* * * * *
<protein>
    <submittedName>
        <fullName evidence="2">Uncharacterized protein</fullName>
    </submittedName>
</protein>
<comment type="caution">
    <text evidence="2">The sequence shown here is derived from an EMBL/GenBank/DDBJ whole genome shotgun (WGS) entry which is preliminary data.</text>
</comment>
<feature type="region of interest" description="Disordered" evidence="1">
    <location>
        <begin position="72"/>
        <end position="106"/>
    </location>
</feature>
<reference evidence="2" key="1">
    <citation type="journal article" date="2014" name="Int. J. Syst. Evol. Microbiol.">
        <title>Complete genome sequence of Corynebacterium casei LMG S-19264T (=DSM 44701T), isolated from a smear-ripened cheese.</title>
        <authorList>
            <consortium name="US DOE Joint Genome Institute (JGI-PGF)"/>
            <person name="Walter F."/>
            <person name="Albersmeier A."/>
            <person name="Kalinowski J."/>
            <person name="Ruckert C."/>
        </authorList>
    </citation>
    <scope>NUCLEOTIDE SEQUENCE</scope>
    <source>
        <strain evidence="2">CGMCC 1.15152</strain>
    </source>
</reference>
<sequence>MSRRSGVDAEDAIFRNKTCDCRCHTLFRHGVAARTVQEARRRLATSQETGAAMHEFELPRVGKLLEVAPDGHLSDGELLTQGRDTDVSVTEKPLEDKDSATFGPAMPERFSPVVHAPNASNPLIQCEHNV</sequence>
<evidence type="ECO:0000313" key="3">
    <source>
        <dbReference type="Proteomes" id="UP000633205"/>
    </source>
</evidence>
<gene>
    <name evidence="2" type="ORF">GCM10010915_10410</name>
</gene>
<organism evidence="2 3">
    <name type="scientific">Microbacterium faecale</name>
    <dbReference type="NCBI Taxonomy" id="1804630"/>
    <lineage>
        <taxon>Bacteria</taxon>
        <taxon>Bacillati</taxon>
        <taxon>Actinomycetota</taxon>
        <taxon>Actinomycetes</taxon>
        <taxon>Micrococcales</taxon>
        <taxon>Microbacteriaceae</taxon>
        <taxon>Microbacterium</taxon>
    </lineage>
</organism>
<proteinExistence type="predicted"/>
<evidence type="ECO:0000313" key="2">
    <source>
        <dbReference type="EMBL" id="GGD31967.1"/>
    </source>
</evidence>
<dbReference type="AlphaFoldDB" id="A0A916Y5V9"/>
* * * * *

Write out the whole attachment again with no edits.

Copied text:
<protein>
    <submittedName>
        <fullName evidence="2">Uncharacterized protein</fullName>
    </submittedName>
</protein>
<comment type="caution">
    <text evidence="2">The sequence shown here is derived from an EMBL/GenBank/DDBJ whole genome shotgun (WGS) entry which is preliminary data.</text>
</comment>
<feature type="region of interest" description="Disordered" evidence="1">
    <location>
        <begin position="72"/>
        <end position="106"/>
    </location>
</feature>
<reference evidence="2" key="1">
    <citation type="journal article" date="2014" name="Int. J. Syst. Evol. Microbiol.">
        <title>Complete genome sequence of Corynebacterium casei LMG S-19264T (=DSM 44701T), isolated from a smear-ripened cheese.</title>
        <authorList>
            <consortium name="US DOE Joint Genome Institute (JGI-PGF)"/>
            <person name="Walter F."/>
            <person name="Albersmeier A."/>
            <person name="Kalinowski J."/>
            <person name="Ruckert C."/>
        </authorList>
    </citation>
    <scope>NUCLEOTIDE SEQUENCE</scope>
    <source>
        <strain evidence="2">CGMCC 1.15152</strain>
    </source>
</reference>
<sequence>MSRRSGVDAEDAIFRNKTCDCRCHTLFRHGVAARTVQEARRRLATSQETGAAMHEFELPRVGKLLEVAPDGHLSDGELLTQGRDTDVSVTEKPLEDKDSATFGPAMPERFSPVVHAPNASNPLIQCEHNV</sequence>
<evidence type="ECO:0000313" key="3">
    <source>
        <dbReference type="Proteomes" id="UP000633205"/>
    </source>
</evidence>
<gene>
    <name evidence="2" type="ORF">GCM10010915_10410</name>
</gene>
<organism evidence="2 3">
    <name type="scientific">Microbacterium faecale</name>
    <dbReference type="NCBI Taxonomy" id="1804630"/>
    <lineage>
        <taxon>Bacteria</taxon>
        <taxon>Bacillati</taxon>
        <taxon>Actinomycetota</taxon>
        <taxon>Actinomycetes</taxon>
        <taxon>Micrococcales</taxon>
        <taxon>Microbacteriaceae</taxon>
        <taxon>Microbacterium</taxon>
    </lineage>
</organism>
<proteinExistence type="predicted"/>
<evidence type="ECO:0000313" key="2">
    <source>
        <dbReference type="EMBL" id="GGD31967.1"/>
    </source>
</evidence>
<dbReference type="AlphaFoldDB" id="A0A916Y5V9"/>